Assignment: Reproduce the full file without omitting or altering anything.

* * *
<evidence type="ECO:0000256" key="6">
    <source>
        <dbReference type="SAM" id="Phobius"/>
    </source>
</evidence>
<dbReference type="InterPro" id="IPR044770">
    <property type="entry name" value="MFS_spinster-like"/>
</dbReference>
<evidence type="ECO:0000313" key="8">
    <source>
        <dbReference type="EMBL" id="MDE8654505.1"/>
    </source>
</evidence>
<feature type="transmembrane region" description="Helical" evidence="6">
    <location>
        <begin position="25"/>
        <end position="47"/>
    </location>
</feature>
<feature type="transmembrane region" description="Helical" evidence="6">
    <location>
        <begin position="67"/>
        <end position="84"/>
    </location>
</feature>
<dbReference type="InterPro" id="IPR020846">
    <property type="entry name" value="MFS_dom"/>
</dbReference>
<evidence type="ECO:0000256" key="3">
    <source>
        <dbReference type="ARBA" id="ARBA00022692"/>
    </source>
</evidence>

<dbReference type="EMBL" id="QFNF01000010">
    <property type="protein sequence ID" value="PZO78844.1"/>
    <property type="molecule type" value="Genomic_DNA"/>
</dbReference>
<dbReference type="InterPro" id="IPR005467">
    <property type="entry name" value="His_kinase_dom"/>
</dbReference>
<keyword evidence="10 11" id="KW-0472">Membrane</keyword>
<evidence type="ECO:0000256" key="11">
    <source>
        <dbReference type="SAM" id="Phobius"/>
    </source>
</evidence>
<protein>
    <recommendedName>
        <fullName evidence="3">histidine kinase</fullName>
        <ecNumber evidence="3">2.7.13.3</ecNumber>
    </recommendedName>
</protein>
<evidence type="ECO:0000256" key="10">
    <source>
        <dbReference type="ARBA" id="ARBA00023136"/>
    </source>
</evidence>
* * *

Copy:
<evidence type="ECO:0000256" key="6">
    <source>
        <dbReference type="SAM" id="Phobius"/>
    </source>
</evidence>
<dbReference type="InterPro" id="IPR044770">
    <property type="entry name" value="MFS_spinster-like"/>
</dbReference>
<evidence type="ECO:0000313" key="8">
    <source>
        <dbReference type="EMBL" id="MDE8654505.1"/>
    </source>
</evidence>
<feature type="transmembrane region" description="Helical" evidence="6">
    <location>
        <begin position="25"/>
        <end position="47"/>
    </location>
</feature>
<feature type="transmembrane region" description="Helical" evidence="6">
    <location>
        <begin position="67"/>
        <end position="84"/>
    </location>
</feature>
<dbReference type="InterPro" id="IPR020846">
    <property type="entry name" value="MFS_dom"/>
</dbReference>
<evidence type="ECO:0000256" key="3">
    <source>
        <dbReference type="ARBA" id="ARBA00022692"/>
    </source>
</evidence>

<dbReference type="EMBL" id="QFNF01000010">
    <property type="protein sequence ID" value="PZO78844.1"/>
    <property type="molecule type" value="Genomic_DNA"/>
</dbReference>
<dbReference type="InterPro" id="IPR005467">
    <property type="entry name" value="His_kinase_dom"/>
</dbReference>
<keyword evidence="10 11" id="KW-0472">Membrane</keyword>
<evidence type="ECO:0000256" key="11">
    <source>
        <dbReference type="SAM" id="Phobius"/>
    </source>
</evidence>
<protein>
    <recommendedName>
        <fullName evidence="3">histidine kinase</fullName>
        <ecNumber evidence="3">2.7.13.3</ecNumber>
    </recommendedName>
</protein>
<evidence type="ECO:0000256" key="10">
    <source>
        <dbReference type="ARBA" id="ARBA00023136"/>
    </source>
</evidence>